JUBA (Reuters) - South Sudan President Salva Kiir said on Wednesday his country will struggle to resettle thousands of refugees and those displaced internally during nearly two years of war, saying low world oil prices which had depleted government coffers.
South Sudan has been mired in conflict since December 2013, when clashes broke out in the capital Juba between troops loyal to Kiir and soldiers backing Riek Machar, the former vice president.
Facing heavy international pressure and the threat of sanctions, Kiir and Machar signed a peace deal in August, but the civil war, fought mostly in oil-producing areas, has displaced more than 2.2 million people, including about 600,000 who sought refuge in neighboring countries.
Production, which stood at 245,000 barrels per day before violence erupted, is down by roughly a third.
Kiir said a slide in oil prices on international markets has eaten into government reserves and he called on donors to help South Sudan with its humanitarian needs.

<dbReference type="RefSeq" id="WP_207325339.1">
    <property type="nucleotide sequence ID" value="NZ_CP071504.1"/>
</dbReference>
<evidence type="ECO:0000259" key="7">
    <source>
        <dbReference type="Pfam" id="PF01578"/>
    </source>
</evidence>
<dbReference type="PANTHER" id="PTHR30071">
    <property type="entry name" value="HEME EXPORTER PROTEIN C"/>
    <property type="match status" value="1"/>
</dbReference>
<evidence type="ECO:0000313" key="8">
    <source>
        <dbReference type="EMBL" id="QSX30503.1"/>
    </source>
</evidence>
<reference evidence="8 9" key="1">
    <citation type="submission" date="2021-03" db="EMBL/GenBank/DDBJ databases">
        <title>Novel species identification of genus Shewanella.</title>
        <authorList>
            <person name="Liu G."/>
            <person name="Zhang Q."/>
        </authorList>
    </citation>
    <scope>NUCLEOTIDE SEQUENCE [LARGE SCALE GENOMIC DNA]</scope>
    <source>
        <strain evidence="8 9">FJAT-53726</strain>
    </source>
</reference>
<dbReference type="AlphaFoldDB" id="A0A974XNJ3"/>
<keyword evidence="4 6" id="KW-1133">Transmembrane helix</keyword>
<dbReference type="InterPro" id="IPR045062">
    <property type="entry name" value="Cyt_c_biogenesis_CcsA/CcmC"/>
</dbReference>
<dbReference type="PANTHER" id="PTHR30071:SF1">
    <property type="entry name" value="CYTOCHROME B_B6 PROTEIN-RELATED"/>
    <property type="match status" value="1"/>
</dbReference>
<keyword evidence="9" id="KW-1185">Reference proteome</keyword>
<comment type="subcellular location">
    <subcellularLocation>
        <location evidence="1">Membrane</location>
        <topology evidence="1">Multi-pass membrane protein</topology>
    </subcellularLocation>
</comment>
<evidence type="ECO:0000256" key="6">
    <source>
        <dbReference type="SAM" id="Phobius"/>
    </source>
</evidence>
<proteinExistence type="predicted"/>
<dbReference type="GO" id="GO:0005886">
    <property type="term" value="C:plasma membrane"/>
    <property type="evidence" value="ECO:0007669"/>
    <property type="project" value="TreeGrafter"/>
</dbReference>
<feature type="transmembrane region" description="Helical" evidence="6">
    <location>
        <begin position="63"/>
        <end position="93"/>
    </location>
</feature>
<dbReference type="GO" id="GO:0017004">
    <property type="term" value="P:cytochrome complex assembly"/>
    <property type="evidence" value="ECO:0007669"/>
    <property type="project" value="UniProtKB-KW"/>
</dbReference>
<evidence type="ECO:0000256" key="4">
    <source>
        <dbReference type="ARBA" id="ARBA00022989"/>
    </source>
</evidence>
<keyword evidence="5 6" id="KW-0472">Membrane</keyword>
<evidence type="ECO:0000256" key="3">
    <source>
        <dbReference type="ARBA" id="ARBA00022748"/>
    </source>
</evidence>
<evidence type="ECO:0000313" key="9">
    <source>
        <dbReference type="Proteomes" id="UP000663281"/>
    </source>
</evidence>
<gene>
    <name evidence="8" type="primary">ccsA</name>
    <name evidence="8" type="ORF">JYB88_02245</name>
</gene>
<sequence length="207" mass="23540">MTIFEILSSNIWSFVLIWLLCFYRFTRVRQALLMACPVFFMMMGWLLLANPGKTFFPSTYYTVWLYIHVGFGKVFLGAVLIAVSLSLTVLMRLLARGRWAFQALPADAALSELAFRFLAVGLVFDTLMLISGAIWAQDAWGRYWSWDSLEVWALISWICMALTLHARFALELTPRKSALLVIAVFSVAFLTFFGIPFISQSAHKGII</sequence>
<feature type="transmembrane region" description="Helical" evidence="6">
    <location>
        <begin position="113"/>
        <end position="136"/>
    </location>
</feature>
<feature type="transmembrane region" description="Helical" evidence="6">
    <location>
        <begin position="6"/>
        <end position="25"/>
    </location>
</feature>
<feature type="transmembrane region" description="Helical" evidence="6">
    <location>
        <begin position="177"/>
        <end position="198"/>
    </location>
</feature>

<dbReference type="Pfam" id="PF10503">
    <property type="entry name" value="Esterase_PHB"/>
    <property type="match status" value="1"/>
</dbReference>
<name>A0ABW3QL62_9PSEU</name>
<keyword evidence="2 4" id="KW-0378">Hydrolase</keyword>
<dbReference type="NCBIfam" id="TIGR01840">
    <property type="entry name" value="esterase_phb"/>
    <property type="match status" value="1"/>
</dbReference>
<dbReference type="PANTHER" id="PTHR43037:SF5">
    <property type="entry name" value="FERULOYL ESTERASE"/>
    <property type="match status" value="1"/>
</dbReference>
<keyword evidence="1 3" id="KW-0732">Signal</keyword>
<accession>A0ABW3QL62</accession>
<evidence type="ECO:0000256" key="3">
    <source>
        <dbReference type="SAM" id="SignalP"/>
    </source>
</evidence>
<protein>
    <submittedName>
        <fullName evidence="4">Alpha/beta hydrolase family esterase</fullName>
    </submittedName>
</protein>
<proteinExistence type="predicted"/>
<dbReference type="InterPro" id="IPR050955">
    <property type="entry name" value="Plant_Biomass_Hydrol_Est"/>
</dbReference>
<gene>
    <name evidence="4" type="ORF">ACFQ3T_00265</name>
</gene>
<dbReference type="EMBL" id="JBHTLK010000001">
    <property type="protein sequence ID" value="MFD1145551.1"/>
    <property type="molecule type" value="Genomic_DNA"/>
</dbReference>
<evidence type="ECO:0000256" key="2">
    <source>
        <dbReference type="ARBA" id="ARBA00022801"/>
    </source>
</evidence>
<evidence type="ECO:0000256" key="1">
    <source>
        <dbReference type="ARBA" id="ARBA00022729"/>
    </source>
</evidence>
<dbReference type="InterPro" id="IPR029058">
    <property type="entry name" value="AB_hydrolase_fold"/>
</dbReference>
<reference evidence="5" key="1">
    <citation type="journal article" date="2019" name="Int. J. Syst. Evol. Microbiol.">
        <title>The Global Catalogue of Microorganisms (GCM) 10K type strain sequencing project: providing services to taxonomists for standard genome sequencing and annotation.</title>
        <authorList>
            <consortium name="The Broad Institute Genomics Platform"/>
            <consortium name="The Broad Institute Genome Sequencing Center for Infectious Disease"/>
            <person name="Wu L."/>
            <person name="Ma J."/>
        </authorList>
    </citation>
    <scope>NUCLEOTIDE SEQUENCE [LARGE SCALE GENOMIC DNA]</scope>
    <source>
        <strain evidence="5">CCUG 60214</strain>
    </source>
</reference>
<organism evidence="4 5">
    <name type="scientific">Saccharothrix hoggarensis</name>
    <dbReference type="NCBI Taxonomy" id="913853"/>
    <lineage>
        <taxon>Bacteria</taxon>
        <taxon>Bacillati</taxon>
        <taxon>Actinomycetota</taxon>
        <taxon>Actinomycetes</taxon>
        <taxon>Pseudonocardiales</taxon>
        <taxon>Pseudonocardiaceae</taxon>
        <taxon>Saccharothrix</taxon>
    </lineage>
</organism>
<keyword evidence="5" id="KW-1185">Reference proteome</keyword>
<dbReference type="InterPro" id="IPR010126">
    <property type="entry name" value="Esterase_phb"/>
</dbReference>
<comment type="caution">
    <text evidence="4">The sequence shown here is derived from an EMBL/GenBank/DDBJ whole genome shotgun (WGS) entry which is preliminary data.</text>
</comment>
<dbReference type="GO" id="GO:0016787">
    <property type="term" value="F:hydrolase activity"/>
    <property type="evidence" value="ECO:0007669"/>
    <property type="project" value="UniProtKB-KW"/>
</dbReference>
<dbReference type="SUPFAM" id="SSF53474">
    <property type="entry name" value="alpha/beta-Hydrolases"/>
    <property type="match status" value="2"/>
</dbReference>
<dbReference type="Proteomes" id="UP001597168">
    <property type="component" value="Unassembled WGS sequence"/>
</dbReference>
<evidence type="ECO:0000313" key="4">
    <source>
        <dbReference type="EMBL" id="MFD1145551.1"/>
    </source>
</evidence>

“I have signed the peace agreement, but the implementation of this peace comes with challenges and high cost,” Kiir said in speech in Juba. “We have the challenges of repatriation and rehabilitation of internally displaced persons and returnees.”
“We need support from our development partners and friends in order to achieve a smooth implementation of the peace agreement”, Kiir added.
Kiir on Wednesday once again accused Machar’s troops of violating the ceasefire. “As I speak, the rebels are still planning for more attacks on Malakal, Tharjath, Bentiu, Rubkuna, Guit, Leer and Pan Akuach,” he said.
A day earlier the rebels said Kiir’s forces had attacked a military base in Unity State, an oil producing region.
Reporting by Denis Dumo; editing by Drazen Jorgic and Richard Balmforth